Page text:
Rebecca Constantino was visiting a third-grade class in South Central Los Angeles when she witnessed something disturbing. A 9-year-old boy raised his hand and asked the teacher, “Why is reading so boring?” After class, Constantino followed him to the playground.
“Reading’s not boring, reading’s fun!” she told him. “I’m going to bring you some books, and you’ll see.”
The next day, Constantino brought stacks of books to the school, picking out one in the popular Goosebumps series just for him.
“Kids will think reading’s boring if they don’t have anything good to read,” she says.
To make sure all children have something good to read, Constantino launched the nonprofit Access Books in 2004, distributing books to inner-city schools in Los Angeles, Orange and San Bernardino counties that have pitifully few volumes on their library shelves.
“The best predictor of how well children read is their access to books,” she says. “Reading is tied directly to academic achievement.”
A lecturer in the UC Irvine Department of Education, Constantino began studying the disparity in books among affluent and low-income children in 1994, after completing her doctorate in education from the University of Southern California. She visited Los Angeles-area school and public libraries, classrooms and students’ homes.
“I went to 40 homes in Watts, Compton and Beverly Hills and counted books. Often, kids who lived in low-income neighborhoods had no books on the shelves at home,” she says. “The kids from Beverly Hills had access to 400 times more books.”
When Constantino heard a Brentwood school was discarding books to make room for new ones, she picked them up and delivered them to a school in Compton.
Other principals and teachers heard what she’d done and began contacting her to say they, too, were desperate for books. Could she get them any? That prompted her to hold book drives at affluent schools and deliver books to those in need, filling her VW Passat with as many volumes as it could hold (4,238 by her count, with her daughter in the car seat).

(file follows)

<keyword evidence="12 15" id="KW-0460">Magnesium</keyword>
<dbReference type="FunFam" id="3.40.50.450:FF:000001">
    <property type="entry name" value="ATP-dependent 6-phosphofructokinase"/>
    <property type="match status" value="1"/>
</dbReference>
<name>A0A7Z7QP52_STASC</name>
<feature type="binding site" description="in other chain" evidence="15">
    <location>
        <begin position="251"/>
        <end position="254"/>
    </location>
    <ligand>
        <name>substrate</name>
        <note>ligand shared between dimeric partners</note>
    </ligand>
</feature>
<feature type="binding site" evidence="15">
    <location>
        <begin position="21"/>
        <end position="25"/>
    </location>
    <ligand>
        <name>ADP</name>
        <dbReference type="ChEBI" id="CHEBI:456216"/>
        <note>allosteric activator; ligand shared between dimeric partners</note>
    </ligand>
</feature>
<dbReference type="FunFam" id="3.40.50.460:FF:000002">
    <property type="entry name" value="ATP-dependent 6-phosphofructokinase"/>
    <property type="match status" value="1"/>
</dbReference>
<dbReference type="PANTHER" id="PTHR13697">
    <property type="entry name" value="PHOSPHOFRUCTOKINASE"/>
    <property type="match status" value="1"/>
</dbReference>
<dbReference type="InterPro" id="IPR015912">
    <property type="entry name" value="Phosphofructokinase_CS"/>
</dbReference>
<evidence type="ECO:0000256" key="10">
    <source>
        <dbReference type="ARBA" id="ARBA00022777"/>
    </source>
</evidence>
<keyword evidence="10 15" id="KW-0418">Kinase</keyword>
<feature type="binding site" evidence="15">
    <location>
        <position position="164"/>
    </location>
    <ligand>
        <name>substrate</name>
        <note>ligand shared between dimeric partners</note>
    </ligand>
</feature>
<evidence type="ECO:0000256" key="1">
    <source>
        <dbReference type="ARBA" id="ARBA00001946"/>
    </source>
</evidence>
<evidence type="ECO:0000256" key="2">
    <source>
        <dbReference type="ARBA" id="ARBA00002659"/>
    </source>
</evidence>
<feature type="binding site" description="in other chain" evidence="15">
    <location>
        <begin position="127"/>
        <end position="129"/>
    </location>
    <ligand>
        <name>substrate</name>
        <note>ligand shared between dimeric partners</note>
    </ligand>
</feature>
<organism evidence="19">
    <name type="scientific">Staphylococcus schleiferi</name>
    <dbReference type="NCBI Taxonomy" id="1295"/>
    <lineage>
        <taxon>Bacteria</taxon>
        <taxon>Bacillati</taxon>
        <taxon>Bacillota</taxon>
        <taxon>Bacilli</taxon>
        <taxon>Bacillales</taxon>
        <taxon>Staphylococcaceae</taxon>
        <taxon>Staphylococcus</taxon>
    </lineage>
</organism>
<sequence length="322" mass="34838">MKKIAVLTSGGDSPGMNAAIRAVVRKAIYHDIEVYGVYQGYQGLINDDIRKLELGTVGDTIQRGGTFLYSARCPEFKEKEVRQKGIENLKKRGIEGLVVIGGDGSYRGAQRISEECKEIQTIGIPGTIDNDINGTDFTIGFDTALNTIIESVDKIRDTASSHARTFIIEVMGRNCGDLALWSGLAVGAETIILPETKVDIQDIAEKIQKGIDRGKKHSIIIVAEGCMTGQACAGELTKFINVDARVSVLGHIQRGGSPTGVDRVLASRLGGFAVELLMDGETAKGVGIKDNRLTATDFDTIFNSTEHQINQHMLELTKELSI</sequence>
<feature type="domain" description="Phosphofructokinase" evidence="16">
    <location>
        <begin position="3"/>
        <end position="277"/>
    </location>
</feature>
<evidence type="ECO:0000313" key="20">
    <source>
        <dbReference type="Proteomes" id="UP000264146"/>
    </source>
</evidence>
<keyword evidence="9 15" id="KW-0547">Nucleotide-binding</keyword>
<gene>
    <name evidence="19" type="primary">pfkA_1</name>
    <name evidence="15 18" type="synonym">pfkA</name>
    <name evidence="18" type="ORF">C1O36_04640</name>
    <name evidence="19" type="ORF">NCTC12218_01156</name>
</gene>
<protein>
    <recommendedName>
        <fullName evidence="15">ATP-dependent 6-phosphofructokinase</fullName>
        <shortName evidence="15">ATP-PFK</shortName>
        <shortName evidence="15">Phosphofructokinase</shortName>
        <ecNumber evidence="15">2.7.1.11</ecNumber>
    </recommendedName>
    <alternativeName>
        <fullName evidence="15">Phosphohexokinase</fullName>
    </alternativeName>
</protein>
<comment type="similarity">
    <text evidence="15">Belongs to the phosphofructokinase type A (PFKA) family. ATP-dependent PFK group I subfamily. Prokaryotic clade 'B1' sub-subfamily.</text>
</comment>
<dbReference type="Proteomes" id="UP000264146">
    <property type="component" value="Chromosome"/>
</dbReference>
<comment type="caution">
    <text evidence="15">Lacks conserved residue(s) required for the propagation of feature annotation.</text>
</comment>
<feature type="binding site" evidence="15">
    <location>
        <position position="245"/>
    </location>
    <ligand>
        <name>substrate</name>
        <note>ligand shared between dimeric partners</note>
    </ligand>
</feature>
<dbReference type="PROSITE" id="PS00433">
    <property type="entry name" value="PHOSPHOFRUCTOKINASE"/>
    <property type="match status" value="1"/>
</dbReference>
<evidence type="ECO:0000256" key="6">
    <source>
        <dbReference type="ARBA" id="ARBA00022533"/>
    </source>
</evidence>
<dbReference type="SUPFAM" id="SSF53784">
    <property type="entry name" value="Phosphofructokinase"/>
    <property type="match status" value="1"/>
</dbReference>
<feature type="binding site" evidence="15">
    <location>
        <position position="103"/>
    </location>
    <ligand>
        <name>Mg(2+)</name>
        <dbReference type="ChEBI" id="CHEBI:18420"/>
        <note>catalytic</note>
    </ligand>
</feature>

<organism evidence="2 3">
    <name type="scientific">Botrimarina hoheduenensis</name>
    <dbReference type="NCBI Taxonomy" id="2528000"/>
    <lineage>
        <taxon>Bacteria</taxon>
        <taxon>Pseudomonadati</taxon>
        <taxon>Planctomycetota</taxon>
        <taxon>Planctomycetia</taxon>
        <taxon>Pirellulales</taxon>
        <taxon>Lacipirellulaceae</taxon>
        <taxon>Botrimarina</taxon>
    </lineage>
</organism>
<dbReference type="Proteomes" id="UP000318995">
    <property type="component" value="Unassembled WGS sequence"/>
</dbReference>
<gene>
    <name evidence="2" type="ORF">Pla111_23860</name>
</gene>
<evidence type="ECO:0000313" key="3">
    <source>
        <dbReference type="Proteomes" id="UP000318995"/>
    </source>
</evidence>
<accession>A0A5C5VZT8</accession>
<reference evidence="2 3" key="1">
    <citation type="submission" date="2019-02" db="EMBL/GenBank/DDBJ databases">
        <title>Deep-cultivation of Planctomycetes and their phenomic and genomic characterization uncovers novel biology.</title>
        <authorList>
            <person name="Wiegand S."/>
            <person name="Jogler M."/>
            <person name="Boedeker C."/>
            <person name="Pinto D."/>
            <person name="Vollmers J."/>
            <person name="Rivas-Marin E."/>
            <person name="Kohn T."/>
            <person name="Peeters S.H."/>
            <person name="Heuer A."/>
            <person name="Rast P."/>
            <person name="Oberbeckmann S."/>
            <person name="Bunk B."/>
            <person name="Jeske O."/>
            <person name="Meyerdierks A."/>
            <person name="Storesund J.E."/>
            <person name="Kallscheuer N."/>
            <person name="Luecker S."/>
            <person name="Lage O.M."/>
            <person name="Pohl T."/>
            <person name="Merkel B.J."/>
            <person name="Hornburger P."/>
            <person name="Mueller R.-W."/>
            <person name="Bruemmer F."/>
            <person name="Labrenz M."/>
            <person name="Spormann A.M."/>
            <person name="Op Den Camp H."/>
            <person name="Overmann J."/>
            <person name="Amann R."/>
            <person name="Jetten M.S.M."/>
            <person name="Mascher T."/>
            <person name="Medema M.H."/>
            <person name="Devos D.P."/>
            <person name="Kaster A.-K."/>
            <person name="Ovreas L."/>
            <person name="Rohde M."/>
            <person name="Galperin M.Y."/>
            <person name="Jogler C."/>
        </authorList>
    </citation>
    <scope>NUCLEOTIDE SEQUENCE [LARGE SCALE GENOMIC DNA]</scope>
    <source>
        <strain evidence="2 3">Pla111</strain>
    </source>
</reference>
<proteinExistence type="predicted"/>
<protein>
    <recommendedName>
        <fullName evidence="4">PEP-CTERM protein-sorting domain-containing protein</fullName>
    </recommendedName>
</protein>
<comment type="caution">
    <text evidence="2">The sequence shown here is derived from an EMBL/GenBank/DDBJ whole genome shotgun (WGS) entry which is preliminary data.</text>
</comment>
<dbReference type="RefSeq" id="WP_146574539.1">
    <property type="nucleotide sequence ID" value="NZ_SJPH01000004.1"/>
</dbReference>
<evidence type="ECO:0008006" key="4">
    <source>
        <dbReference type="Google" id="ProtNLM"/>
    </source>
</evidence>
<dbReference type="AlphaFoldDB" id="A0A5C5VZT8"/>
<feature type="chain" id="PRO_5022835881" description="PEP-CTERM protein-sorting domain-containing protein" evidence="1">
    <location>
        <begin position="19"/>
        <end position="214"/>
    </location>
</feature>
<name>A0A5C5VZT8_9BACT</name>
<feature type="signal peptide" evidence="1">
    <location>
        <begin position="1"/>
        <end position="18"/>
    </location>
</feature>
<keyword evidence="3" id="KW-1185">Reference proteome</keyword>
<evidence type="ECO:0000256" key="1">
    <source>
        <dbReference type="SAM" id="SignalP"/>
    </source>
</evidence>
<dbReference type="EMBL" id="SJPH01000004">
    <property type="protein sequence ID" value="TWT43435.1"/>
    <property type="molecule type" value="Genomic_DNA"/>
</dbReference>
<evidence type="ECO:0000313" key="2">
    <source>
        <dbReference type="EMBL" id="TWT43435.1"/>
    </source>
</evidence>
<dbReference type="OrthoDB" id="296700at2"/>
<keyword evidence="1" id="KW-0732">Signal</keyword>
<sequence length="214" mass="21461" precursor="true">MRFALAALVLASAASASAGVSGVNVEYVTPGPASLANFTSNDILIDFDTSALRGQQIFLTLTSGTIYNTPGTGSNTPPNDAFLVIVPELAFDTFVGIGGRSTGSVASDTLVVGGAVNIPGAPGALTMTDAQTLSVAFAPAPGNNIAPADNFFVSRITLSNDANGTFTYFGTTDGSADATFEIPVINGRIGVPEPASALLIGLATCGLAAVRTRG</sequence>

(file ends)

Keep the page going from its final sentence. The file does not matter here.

“It wasn’t in my plan to do this out of my car,” she says, “but the need was so great.”
California spends only 71 cents per schoolchild on books a year, she notes, the lowest funding for school libraries in the nation. Funding for school libraries decreased in the state by 92 percent from 1998 to 2003.
“It’s recommended that schools have 25 books per child. Some schools have only three per child. I visited one in Compton that had 330 books for 500 kids.” She added 9,500 volumes to the school library.
Book Access donates about 150,000 books a year to schools as well as after-school centers, homeless shelters, boys and girls clubs – “anywhere kids congregate.” Volunteers from the donating and receiving schools don’t just drop off the books, they give the school library a makeover, showing up on a Saturday to paint murals with the students, who get to pick out a book in return for their labor. For some, it’s the first book they’ve ever owned.
“When all the students go back to school that Monday, they find their library has a new rug, couch, rocking chair and all of these books ready to check out,” Constantino says.
Access Books provides each school with about 10,000 current children’s books; most are proven page-turners, such as Harry Potter and Clifford. With the help of her part-time librarian, Constantino purchases half of the books with grants; the rest come from book drives. She has about 75 schools on a waiting list for books.
“We’d love to go to more schools, but we need groups to step up and donate,” she says.
She encourages people to empty their shelves at home of books their children liked but outgrew – not unwanted discards.
“We want readers to share what they’ve read, what they enjoyed. We don’t want library discards or books from the 1930s,” she says. “We want the kids who receive these books to feel they’re important, that they’re worth a good book.”
While principals, teachers and parents have told her the books make a big difference to the kids, the real proof of the program’s impact comes from the children. Constantino remembers one boy from a Los Angeles school whose teacher warned her he was “a really bad kid.” She began taking him to schools to help paint murals in the libraries, each time rewarding him with more books. Soon, his grandmother noticed he was no longer “running wild” in the streets – he was staying home, reading.
“I asked him why he liked to read, and he told me, ‘Books take me to a world I’ve never known,’” Constantino says. “It made me cry. Of all the days I’ve devoted to this program and the hundreds of thousands of books I’ve moved, if I only saved him, it was all worth it.”